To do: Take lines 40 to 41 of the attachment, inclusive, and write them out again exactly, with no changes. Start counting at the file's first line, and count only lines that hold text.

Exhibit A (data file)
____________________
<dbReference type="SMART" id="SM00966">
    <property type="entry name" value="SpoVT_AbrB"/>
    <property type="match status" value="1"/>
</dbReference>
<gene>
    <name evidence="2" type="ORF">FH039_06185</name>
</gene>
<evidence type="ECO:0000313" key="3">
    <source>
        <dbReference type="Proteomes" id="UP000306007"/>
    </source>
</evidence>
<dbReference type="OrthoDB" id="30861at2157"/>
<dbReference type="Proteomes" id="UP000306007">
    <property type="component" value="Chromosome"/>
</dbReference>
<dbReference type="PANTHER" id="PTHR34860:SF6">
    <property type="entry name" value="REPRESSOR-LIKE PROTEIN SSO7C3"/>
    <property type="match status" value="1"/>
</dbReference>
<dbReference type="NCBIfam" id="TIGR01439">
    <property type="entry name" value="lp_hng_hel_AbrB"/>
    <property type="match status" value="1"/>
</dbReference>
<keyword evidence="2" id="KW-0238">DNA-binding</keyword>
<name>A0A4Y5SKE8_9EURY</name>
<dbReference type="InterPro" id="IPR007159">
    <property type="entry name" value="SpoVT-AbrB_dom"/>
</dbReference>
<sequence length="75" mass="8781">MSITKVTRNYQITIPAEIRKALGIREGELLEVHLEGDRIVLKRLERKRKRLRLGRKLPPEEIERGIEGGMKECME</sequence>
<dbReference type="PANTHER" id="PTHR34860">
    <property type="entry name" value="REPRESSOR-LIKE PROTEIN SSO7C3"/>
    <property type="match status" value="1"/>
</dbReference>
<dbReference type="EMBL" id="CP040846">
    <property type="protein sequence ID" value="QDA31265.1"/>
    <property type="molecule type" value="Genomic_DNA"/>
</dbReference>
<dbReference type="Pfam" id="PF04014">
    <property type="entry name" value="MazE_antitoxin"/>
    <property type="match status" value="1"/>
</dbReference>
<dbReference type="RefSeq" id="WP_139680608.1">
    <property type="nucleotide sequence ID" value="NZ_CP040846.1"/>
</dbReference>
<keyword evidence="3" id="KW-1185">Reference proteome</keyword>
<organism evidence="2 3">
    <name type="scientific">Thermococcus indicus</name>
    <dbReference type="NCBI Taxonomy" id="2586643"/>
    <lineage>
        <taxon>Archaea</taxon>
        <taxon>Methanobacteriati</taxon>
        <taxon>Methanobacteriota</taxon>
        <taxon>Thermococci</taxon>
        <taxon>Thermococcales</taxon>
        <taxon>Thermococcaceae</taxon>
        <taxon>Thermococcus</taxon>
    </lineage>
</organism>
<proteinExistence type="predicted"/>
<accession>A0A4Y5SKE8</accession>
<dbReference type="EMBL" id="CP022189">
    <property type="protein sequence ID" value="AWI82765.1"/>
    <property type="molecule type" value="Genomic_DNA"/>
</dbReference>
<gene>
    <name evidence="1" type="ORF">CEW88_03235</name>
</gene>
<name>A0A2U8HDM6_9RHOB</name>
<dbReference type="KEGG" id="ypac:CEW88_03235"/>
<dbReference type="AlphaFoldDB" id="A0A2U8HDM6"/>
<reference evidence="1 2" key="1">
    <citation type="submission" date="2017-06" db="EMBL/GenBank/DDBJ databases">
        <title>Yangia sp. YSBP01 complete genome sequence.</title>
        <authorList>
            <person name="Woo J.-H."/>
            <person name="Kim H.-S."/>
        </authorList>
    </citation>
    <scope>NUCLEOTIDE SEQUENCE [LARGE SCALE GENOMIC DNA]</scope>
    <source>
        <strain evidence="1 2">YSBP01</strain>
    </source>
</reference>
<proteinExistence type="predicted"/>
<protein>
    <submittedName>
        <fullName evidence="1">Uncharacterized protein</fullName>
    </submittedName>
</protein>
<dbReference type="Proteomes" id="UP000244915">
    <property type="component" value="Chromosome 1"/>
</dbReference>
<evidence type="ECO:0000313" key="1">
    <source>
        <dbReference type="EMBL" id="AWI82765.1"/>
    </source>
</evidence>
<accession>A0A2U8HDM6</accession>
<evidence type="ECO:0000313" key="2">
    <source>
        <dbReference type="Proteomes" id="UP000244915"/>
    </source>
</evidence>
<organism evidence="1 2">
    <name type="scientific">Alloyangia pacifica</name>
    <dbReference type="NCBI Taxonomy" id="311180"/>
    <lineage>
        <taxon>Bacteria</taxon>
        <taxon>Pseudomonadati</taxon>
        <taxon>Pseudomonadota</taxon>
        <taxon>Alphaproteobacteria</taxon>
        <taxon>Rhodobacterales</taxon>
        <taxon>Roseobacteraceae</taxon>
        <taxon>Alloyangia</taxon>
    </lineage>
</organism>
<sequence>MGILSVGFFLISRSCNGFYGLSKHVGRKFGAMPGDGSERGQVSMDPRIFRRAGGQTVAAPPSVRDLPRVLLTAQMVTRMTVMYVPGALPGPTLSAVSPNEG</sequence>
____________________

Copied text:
    <property type="entry name" value="MazE_antitoxin"/>
    <property type="match status" value="1"/>